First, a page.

Samurai life during Japan’s Great Peace is focus of Yale Peabody Museum exhibition

 A Kawarikabuto helmet — a 17th- to 19th-century Samarai helmet — was designed in such a way as to identify a commander during battle; to allow a general to know who among his men performed particular feats of bravery; and to look impressive in ceremonies.

“Samurai and the Culture of Japan’s Great Peace,” a new, interactive exhibition opening at the Yale Peabody Museum of Natural History, will bring to life the many-layered history of the samurai and those they ruled.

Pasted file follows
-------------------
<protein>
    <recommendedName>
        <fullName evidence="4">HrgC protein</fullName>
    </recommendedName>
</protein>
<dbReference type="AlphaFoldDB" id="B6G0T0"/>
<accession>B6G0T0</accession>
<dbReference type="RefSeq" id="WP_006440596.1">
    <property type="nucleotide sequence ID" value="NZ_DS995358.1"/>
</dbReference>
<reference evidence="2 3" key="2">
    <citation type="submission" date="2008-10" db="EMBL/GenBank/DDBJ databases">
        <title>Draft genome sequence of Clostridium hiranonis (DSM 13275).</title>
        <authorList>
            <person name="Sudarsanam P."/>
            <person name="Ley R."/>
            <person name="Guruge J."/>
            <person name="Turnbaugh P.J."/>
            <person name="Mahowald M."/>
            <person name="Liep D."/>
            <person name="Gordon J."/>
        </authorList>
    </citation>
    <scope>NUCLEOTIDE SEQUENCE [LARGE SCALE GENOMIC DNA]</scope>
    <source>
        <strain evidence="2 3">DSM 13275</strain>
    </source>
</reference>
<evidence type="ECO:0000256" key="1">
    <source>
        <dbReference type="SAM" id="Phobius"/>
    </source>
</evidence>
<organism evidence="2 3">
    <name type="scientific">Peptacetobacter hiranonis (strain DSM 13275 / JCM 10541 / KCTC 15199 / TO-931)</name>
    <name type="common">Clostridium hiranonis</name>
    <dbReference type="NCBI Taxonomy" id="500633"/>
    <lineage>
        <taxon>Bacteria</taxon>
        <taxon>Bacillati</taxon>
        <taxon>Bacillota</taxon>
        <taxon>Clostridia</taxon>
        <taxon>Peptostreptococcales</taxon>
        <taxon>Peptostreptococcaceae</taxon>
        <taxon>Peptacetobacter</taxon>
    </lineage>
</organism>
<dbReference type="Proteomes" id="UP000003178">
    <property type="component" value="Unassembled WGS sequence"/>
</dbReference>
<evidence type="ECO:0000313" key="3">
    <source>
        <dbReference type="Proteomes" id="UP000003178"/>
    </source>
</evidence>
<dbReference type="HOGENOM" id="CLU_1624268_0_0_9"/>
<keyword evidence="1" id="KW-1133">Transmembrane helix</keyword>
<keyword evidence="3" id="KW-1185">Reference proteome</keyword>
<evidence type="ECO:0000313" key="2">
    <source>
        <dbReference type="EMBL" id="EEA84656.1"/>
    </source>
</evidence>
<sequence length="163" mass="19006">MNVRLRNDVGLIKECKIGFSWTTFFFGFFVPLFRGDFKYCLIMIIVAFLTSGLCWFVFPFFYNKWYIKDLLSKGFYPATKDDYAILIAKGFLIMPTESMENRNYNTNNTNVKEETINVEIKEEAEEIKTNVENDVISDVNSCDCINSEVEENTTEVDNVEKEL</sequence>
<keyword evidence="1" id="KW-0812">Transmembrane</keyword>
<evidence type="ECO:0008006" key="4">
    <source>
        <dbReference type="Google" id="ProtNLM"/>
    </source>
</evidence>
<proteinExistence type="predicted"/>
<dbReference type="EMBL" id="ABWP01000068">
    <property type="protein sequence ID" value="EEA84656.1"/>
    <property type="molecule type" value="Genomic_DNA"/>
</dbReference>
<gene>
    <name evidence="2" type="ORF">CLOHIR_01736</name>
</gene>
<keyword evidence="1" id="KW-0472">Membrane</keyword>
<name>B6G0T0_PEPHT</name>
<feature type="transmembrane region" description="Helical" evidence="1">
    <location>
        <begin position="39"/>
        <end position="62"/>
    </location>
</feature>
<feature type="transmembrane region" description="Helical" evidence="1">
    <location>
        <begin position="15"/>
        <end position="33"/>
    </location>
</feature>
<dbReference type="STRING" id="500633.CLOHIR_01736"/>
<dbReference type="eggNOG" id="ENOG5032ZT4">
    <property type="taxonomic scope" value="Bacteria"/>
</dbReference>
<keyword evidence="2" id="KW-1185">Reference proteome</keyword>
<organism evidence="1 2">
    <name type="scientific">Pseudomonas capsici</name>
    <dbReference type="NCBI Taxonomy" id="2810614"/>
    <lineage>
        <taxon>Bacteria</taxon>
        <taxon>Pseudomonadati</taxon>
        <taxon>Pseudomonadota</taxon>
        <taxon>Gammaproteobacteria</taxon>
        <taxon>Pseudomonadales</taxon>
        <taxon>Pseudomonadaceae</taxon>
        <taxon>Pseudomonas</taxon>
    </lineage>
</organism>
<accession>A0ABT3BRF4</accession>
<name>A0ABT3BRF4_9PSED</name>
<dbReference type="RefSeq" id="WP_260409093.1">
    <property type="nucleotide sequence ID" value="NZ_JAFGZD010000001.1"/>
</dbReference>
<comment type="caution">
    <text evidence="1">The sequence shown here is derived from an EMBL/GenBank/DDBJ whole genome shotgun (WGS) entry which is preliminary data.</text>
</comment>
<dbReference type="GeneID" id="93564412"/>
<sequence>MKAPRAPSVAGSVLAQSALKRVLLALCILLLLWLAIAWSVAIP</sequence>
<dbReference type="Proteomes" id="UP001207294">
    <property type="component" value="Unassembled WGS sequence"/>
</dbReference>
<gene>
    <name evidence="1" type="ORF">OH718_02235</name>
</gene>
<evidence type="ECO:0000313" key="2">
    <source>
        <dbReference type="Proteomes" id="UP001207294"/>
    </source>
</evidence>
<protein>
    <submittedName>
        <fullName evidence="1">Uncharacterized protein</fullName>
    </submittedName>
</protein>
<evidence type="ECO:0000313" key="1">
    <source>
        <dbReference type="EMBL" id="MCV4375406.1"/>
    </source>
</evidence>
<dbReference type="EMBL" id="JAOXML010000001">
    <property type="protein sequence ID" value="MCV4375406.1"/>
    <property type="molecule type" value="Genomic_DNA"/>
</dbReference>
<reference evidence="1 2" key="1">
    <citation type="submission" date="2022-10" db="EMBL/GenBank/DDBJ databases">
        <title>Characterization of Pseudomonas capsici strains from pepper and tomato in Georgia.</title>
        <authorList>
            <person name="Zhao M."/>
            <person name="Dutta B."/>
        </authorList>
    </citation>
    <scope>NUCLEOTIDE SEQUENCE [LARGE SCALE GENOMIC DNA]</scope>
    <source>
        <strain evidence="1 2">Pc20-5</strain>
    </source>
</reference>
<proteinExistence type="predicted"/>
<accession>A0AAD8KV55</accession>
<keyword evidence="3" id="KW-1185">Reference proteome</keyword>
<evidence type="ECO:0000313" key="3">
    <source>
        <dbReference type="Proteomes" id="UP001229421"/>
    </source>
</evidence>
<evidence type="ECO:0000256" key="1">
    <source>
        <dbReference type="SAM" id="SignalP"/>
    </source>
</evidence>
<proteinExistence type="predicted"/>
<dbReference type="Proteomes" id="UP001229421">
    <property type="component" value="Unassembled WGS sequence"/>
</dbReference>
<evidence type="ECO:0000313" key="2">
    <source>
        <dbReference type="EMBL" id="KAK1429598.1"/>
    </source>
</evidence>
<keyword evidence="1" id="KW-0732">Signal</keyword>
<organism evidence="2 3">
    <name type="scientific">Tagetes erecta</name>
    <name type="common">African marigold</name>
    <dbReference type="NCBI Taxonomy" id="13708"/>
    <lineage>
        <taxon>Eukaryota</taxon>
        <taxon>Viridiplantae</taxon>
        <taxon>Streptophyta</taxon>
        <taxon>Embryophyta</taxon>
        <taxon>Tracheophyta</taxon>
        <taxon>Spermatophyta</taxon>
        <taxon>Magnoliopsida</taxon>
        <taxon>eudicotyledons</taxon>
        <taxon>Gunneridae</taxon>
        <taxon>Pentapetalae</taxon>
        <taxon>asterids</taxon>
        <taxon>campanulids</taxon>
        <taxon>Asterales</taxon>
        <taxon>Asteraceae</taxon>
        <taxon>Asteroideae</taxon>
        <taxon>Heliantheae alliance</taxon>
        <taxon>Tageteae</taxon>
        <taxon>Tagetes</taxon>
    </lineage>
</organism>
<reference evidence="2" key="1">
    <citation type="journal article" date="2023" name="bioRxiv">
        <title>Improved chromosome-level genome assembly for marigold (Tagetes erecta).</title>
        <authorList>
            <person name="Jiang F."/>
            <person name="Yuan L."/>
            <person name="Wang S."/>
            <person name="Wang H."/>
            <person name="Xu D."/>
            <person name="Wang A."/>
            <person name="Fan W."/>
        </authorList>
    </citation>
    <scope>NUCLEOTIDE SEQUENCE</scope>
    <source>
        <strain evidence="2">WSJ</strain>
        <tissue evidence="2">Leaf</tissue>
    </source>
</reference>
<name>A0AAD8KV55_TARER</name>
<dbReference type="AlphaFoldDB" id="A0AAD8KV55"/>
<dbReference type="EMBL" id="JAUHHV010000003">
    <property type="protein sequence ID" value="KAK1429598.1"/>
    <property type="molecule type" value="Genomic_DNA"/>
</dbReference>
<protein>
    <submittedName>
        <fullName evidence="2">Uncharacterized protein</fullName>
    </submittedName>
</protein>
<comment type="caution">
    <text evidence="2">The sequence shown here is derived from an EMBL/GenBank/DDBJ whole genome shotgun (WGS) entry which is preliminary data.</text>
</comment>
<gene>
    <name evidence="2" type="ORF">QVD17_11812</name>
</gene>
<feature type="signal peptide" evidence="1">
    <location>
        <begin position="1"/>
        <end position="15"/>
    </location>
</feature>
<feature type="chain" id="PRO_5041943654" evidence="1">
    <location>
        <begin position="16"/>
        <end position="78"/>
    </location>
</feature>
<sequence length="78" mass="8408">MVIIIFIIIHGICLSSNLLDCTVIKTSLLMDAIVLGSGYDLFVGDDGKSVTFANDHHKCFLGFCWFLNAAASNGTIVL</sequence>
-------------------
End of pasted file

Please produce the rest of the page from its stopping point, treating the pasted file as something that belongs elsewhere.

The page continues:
The exhibition opens on Saturday, March 28 with a program titled “Swords & Stories: A Celebration of Japan and Its History,” to be held 11 a.m.–3 p.m. The program will feature martial arts demonstrations, Japanese drumming, and calligraphy and sword drawing, along with games, crafts, and a scavenger hunt. At 11 a.m., Betty Baisden will present a puppet show titled “Roxi and the Samurai.” Upcoming events related to the exhibition include public lectures, guided tours, a fall film series, and origami and calligraphy workshops. The exhibition will be on view through Jan. 3, 2016, at the museum located at 170 Whitney Ave.

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